My favorite in the collection? Probably "Parallax". While "The Imago Sequence" roped me in with its quest and its strong Barronian concepts, and while "Black Sloth" is probably the most haunting to me ("Bulldozer" likely wins for most fun, with "Proboscis" being the one I'll likely reread first); "Parallax" is simple and haunting and unbelievably tragic. Most of the others make you feel like you should hate this person or that one who decided to do bad things and so bad things developed, but "Parallax" is the one that makes you feel that the Universe itself is a bastard. Not because of the rules. Not because of some hungry God that needs a Mouth to feed, but simply because it is. And, well, it definitely can be, now can't it?

Overall, loved the collection. I read Occultation first, because I do everything in reverse, and I have to say that while that is a collection of stronger stories (or, maybe, it is best to say that the stories are more honed in their devices) this feels more like a stronger collection. With a couple of exceptions, these could all be people witnessing the same universe from slightly different times and angles. The mood never quite peaks to the degree it does at the climax of Occultation's "--30--" or "The Broadsword", but it feels more darkly sustained at a lower, ambient beat.

Before I close, I wanted to point out William Mingin's long review at Strange Horizons. While he does go off on tangents, and comes across as skeptical about some of Barron's techniques, while assuming more of a Lovecraft/Machen intent than maybe is useful (Barron is more keen to reference Aickman), it still has some interesting things to say about whether or not Barron's stories are actually complex, or merely made to seem complex.4

Finally, here is The Imago Sequence's publisher product page.

1: The eponymous story references Wallace Steven's "Imago5":

"Who can pick up the weight of Britain,
Who can move the German load
Or say to the French here is France again?
Imago. Imago. Imago."

While the Latin root hinting at images is clear, it is important to remember the other meaning of imago: the final stage of an insect's life. The adult stage where it finally moves from a pupal stage to a sexually mature, winged thing.

2: The original, that is to say the limited, edition had a tenth story, "The Hour of the Cyclops", which was published in the year 2000. That edition is predictably hard to track down, but the story is, as of now, readable online.


I strip my clothes as I go and end up on the cusp of the sea, naked and shriveled. The stars are feral. They shudder—a ripple is spreading across the heavens and the stars are dancing wildly in its pulsating wake. A refulgence that should not be seen begins to seep from the widening fissure. Here is a grand and terrible happening to write of on the wall of a cave . . .God opening His Eye to behold the world and all its little works.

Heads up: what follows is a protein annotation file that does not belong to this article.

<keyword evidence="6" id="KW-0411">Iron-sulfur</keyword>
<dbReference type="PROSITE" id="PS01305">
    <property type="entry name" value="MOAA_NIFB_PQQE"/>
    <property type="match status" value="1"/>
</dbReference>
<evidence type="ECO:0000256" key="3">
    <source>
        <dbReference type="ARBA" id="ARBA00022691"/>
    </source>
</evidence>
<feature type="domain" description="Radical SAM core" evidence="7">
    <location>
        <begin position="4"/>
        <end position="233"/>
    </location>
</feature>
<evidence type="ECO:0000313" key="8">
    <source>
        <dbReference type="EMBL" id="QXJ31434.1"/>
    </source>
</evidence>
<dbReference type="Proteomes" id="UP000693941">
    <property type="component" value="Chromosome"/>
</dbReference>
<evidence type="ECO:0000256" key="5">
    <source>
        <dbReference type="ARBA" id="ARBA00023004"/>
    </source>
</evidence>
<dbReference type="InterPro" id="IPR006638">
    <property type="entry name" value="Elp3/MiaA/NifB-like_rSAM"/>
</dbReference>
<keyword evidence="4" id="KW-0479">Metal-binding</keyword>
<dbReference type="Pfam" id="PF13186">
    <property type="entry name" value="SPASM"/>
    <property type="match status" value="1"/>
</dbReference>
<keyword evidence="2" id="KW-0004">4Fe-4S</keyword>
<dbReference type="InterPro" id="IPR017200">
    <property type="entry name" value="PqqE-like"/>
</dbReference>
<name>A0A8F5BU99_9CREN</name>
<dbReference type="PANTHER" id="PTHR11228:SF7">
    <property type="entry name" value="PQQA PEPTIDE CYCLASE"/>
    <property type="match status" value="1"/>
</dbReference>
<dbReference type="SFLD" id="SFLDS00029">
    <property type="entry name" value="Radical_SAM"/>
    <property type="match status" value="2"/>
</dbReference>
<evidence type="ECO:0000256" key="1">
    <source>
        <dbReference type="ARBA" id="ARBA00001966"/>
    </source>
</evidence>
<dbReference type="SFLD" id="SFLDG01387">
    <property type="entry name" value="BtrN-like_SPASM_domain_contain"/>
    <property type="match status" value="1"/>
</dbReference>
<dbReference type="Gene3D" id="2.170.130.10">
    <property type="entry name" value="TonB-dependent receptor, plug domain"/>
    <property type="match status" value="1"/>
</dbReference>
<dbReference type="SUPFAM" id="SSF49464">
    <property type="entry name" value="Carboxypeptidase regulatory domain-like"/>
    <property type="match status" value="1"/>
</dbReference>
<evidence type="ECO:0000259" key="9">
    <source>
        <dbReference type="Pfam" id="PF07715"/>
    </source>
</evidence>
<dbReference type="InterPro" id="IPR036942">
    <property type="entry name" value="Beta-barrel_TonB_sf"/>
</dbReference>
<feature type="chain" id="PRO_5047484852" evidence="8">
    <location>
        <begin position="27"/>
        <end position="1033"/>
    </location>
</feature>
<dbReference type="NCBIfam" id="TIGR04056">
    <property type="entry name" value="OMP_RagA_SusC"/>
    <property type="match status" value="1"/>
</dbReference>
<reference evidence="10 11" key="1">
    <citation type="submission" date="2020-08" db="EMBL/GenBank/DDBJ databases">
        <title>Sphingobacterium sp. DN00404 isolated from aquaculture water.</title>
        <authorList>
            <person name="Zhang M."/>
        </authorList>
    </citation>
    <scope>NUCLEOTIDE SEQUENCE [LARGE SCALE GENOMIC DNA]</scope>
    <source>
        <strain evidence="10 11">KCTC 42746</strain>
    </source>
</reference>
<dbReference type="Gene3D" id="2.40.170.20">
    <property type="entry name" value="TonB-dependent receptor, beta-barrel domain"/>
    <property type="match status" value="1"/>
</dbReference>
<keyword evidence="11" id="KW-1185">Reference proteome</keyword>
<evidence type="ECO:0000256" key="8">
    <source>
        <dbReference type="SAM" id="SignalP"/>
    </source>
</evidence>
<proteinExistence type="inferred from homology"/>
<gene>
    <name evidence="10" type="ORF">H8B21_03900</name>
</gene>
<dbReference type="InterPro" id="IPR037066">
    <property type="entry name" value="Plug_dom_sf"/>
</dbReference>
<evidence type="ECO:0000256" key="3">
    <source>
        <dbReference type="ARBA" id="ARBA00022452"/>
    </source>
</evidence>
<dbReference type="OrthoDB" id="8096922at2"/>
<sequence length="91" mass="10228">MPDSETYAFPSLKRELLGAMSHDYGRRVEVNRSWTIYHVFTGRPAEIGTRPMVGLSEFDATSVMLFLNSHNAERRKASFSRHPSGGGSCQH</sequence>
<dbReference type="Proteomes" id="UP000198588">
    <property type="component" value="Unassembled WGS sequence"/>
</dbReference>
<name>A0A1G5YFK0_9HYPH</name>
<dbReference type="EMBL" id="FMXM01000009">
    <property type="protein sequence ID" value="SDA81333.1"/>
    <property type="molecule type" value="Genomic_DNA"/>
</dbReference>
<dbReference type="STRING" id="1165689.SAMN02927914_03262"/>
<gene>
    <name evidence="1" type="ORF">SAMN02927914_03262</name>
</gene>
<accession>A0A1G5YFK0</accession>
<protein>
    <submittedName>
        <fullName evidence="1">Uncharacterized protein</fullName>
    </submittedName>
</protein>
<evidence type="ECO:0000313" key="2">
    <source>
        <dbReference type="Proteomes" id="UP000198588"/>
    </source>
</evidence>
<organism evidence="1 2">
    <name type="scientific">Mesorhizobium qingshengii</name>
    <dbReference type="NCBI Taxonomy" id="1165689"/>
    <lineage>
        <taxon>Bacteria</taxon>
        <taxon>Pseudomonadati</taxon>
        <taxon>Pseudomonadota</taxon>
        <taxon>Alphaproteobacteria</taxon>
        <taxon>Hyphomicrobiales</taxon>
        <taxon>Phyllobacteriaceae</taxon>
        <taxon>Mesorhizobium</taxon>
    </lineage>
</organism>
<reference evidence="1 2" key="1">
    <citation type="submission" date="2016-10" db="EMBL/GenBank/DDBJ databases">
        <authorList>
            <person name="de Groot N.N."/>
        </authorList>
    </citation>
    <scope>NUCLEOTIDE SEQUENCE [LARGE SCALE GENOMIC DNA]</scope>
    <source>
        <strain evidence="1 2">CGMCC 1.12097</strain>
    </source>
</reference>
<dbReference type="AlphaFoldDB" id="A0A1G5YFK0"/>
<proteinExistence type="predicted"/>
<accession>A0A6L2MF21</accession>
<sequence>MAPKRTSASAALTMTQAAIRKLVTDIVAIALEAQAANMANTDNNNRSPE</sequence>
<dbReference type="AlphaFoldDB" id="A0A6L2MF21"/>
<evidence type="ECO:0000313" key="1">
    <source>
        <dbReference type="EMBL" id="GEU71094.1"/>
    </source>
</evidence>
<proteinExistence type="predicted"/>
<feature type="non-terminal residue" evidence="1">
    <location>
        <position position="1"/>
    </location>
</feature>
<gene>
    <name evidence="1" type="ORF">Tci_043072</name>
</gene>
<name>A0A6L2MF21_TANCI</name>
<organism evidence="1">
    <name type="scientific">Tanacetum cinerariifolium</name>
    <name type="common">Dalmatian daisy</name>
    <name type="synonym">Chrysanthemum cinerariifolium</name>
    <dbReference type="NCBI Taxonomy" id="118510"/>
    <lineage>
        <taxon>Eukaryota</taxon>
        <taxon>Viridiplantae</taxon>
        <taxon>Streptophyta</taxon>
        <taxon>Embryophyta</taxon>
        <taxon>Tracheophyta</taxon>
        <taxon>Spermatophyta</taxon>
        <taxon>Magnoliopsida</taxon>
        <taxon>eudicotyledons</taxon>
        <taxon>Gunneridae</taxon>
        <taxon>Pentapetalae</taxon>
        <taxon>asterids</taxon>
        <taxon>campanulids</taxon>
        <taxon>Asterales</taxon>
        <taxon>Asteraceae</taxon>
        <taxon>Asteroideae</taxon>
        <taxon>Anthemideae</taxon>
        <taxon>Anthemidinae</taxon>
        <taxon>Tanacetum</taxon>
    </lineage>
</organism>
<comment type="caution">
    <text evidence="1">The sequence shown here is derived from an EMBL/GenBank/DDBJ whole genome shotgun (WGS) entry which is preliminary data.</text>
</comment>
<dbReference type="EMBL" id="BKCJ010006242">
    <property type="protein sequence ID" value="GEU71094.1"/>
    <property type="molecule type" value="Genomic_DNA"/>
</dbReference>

4: To show a little of why I am not completely behind Mingin's article, for an article so devoted to examining and slightly bashing the tools of complexity and the clash between facts-as-impressions and the protagonist's given worldview (where a protag in a horror novel assumes things he is seeing/dreaming/doing cannot be real), he ignores the complex impressions of "Proboscis", giving the story only a tiny and generally praising paragraph, but then craps on the straightforward, though abstract, ending of "Shiva" with, "It's hard to imagine anyone being entertained by this." The story that avoids those two things the most by making the main character the monster, effectively, gets the worst review while the story that embraces those concepts to a point of near distraction is given a thumbs up. Also, Mingin makes a lot of assumptions about Barron's intent with scenes, assuming that drugs/alcohol/etc are introduced to make us doubt the main character's impressions, as opposed to my take, which is that we are given a visceral insight into the impressions they receive, and people who dream/think like this are not going to be all happy-go-lucky. Only in "Black Sloth", does the protagonist actively, for a time, try to compartmentalize what is going on.

5: Interestingly, a Wallace Stevens' quote from "The Domination of Black" [which is also the title of Barron's Livejournal blog] is also used to start "Hallucigenia", a line about remembering the cry of the peacocks. The quote in context of the original poem...

"Out of the window,
I saw how the planets gathered
Like the leaves themselves
Turning in the wind.
I saw how the night came,
Came striding like the color of the heavy hemlocks
I felt afraid.
And I remembered the cry of the peacocks."

Laird Barron, Horror, Weird Fiction


Written by Doug Bolden